Why greed is not so good

Aug 24, 2009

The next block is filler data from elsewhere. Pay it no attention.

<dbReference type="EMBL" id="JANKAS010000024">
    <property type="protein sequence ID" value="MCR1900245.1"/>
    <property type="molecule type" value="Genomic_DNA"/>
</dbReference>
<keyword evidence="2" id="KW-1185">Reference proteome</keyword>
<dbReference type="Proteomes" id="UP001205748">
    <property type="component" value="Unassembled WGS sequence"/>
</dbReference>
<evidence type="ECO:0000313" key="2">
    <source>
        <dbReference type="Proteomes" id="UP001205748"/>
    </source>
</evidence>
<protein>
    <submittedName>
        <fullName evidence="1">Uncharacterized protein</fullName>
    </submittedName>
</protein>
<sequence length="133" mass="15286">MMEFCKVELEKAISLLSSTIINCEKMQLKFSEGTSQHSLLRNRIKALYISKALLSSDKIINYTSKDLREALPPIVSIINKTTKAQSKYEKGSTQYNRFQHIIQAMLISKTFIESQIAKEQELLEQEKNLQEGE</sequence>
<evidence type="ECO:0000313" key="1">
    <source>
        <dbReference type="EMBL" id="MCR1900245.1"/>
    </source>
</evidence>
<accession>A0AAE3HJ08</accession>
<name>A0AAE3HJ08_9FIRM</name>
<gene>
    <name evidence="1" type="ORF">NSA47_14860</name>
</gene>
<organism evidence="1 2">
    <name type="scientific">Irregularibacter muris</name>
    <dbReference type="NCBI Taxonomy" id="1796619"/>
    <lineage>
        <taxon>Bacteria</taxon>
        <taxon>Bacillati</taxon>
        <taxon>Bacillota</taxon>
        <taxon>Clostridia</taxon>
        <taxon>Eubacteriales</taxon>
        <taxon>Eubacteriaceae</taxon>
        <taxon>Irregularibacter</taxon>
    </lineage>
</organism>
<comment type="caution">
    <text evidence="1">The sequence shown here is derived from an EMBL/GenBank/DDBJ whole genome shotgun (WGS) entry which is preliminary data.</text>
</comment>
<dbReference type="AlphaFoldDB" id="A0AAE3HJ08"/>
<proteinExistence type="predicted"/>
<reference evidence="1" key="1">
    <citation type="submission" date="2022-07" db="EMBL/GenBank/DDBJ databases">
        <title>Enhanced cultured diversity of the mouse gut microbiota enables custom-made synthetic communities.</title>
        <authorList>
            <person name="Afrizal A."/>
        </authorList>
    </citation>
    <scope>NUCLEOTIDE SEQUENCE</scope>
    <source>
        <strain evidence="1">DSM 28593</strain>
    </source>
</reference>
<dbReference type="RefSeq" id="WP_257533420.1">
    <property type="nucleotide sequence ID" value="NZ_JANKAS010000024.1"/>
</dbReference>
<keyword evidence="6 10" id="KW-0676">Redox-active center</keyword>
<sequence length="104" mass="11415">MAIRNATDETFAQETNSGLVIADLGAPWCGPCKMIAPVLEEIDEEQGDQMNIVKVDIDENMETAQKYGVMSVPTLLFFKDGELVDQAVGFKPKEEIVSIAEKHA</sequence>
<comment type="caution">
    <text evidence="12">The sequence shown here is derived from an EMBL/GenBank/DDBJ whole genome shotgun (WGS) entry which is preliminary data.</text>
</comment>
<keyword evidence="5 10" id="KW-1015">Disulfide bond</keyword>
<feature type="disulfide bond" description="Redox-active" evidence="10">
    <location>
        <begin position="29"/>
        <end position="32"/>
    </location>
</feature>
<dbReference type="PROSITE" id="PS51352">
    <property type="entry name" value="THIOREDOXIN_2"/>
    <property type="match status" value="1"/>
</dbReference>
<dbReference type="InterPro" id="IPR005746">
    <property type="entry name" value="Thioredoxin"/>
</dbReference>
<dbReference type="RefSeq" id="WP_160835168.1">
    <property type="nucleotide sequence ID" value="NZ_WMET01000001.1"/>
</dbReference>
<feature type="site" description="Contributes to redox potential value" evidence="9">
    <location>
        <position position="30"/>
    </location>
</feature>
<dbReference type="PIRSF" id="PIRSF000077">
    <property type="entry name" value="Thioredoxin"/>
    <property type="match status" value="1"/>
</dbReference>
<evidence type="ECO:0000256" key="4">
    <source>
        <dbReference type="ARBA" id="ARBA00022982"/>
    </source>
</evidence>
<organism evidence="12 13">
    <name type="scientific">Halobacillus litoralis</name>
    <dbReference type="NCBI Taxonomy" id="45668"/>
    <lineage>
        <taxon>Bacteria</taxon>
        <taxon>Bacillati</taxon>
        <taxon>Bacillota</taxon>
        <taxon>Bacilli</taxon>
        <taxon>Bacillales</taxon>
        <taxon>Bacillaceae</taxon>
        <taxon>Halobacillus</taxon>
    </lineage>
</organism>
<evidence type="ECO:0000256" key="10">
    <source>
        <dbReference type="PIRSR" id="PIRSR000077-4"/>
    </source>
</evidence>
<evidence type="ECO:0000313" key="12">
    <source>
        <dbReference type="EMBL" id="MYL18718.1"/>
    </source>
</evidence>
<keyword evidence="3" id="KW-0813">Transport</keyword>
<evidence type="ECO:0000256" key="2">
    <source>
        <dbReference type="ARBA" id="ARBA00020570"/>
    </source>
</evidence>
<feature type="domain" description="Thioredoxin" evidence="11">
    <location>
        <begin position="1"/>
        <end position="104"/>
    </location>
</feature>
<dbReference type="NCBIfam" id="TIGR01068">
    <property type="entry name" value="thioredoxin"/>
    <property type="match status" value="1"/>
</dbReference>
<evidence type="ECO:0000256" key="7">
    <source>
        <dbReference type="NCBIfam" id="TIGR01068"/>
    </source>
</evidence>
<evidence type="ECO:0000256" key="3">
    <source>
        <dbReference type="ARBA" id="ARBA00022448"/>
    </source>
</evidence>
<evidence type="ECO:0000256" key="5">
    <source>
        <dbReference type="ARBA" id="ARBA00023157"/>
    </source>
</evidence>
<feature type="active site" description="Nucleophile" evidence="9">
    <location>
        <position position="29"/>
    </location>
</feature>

No movie was better than “Wall Street” at capturing the spirit of the go-go 80s. Michael Douglas played the role of Gordon Gekko, a charismatic “rock star” investment banker who gave a speech on the subject of “why greed is good.” I heard that speech quoted a couple years ago by an investment banker who was giving a talk to a large group of impressionable college students at a dinner for a business plan competition they had all entered. He didn’t know Douglas’ character was a parody. He agreed with Gordon Gekko and encouraged the students to be greedy, i.e., pursue the American Dream of wealth accumulation. I don’t mind saying that this guy’s dumb speech (am I being too harsh?) pretty much got my ire up. Why in the world would anyone tell young people who were thinking that they would like to have their own businesses some day that greed is good? I just didn’t get it! Greed is not rewarded in the business world— certainly not over the long haul. But then again, I have had the privilege of working in an industry that does not reward greedy behavior from firm owners. Forget the moral issues associated with greed and just look at the business implications of it. There is simply no way any design or environmental firm on our The Zweig Letter Hot Firm list would be there if their owners were greedy. You cannot build one of these companies— over the long haul— by being selfish and greedy. In fact, it takes the opposite approach— whether dealing with employees, suppliers, or clients. Greed is not good. In fact, it is the enemy to firm growth. Greedy firm owners will try to get too much from their clients and eventually lose them because of it. I’m talking about nickel-and-diming them to death with extra services charges. Or, simply asking for exorbitant fees to start with because it would be difficult for a long-term client to change providers. Eventually, the clients get fed up and go find a new service provider. And, we all know you have to keep at least 75-80% of your business each year or you won’t be a high-growth company. Greedy firm owners will also try to get too much from their employees so they, personally, can have more for themselves. Whether that means they want to keep salaries too low, have a bonus plan that pays all the profits to themselves, or do not provide a decent benefit package, the end result is the same. When you do that in an industry where good jobs for good people aren’t that hard to find, you lose your people. Everyone knows that continuity of staff is key for any service-providing business. And, you can’t grow if you have high turnover. Greedy firm owners don’t value their subconsultant relationships, either. They beat every supplier up for the last few cents and then take forever to pay. For example, I just heard about a certain architectural firm I won’t name that takes 60 days AFTER they get paid by their clients to pay their subconsultants. That’s outrageous— and greedy. No surprise— they have never made The Zweig Letter Hot Firm List! And, no surprise they have a hard time finding quality subconsultant providers, either. Time to get off my soapbox now. I’ll see you in Hell, Gekko! Originally published 8/24/2009

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